From The Register:
It’s that day again, the day when picture editors across the British news media drop everything to find fresh photos of teenagers suspended in mid-air. Yes, it’s A-level results day – and thousands more pupils are passing exams in computing rather than old school ICT.
The number of kids sitting A-level ICT fell by no less than 25 per cent, down from 7,600 last year to 5,600 this year. Of the 5,600 who sat the exams this year, just 1,700 – a third – were girls. Ten years ago just over 12,000 pupils took A-level ICT exams.
But don’t despair! Computing, as distinct from ICT, is one of the top 10 fastest growing A-level subjects, with entries up by 23 per cent from 2017 – literally thousands more pupils signed up for it this year. Nearly two-thirds of those sitting it this summer scored a proper A*-C pass mark, too.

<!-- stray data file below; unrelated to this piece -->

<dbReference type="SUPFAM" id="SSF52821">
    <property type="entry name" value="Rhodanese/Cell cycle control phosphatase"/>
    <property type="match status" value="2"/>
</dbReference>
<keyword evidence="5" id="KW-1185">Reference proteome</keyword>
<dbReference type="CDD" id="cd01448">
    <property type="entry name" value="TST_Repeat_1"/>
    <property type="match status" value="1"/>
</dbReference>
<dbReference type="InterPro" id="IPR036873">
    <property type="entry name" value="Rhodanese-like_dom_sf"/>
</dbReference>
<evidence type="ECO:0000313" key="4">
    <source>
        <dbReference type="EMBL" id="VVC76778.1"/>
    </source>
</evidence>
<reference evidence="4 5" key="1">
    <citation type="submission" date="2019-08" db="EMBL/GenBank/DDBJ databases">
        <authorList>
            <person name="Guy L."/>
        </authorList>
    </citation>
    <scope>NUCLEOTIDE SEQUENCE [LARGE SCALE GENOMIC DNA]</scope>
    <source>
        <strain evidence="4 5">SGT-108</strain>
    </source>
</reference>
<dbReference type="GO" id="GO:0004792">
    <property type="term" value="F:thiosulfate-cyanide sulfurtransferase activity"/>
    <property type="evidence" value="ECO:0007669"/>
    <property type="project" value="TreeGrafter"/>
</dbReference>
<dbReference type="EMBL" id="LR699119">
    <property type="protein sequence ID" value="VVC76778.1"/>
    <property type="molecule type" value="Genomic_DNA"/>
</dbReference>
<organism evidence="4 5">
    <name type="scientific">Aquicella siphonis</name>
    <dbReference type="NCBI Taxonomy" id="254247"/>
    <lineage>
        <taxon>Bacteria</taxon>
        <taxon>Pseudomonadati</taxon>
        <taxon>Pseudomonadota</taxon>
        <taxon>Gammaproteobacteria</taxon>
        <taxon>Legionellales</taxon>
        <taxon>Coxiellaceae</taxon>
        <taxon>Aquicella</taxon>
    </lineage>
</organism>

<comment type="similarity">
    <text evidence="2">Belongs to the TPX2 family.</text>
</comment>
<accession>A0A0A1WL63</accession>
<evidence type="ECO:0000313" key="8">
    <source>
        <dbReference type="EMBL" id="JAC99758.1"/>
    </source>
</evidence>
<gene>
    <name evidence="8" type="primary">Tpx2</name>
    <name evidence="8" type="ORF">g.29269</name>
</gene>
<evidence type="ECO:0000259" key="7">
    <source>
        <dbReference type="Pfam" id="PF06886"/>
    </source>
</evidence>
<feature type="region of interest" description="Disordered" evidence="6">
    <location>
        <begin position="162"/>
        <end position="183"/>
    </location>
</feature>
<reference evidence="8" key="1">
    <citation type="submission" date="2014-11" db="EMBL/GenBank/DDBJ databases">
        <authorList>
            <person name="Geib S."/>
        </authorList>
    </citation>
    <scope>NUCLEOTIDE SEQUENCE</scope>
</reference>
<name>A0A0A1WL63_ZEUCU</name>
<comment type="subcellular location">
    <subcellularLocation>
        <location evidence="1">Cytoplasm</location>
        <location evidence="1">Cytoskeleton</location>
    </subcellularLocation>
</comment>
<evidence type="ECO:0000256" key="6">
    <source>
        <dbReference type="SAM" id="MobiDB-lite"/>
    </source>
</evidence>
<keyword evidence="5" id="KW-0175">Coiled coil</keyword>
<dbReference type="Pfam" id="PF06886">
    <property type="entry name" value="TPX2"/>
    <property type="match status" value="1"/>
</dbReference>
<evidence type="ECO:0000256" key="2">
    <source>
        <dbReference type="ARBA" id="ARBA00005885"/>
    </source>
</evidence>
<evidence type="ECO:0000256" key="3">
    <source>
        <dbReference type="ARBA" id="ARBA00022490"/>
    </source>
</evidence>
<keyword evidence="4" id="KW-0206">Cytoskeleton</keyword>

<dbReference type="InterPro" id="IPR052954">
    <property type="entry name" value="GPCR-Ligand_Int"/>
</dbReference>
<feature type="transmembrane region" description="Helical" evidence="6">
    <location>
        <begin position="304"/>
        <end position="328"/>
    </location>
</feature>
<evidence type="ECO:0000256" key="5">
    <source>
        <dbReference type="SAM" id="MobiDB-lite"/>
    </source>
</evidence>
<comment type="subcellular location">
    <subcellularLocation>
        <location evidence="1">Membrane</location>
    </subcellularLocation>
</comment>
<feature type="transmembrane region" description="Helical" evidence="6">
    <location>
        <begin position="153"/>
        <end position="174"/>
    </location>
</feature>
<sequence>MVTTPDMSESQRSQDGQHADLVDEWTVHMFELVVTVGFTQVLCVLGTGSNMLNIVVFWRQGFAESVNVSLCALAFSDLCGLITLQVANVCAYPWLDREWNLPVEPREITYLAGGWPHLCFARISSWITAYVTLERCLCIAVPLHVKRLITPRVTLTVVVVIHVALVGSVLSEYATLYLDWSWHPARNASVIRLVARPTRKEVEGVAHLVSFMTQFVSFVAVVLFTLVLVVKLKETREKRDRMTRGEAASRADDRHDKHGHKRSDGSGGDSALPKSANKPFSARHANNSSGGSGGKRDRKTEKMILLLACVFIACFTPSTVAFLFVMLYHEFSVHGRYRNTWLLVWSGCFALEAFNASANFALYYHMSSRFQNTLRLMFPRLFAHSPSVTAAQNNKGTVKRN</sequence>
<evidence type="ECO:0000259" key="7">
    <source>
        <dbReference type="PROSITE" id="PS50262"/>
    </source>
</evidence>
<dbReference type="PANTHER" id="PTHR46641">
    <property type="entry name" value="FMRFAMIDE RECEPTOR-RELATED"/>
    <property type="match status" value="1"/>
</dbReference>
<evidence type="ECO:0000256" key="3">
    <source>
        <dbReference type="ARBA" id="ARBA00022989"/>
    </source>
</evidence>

One could speculate that savvy IT teachers are shifting their charges from the middlingly useful ICT A-level to the computing course, which means they have to teach hands-on programming and database skills.
Over the last decade the computing A-level has exploded in popularity among schoolkids, doubling from 5,000 in 2008 to more than 10,000 taking the exams this year. Over 9,000 boys took computing exams in 2018, though the gender imbalance was stark with just 1,211 girls sitting it this year – one girl for every 10 boys.
This is almost all good news: the one back spot is the gender imbalance. One of the few good things Michael Gove did when he was Education Secretary was to understand our arguments that the old ICT course (mainly training in Microsoft software) had outlived its usefulness, and that British kids needed an opportunity to study computer science.
There’s a long way to go, but this is a good start.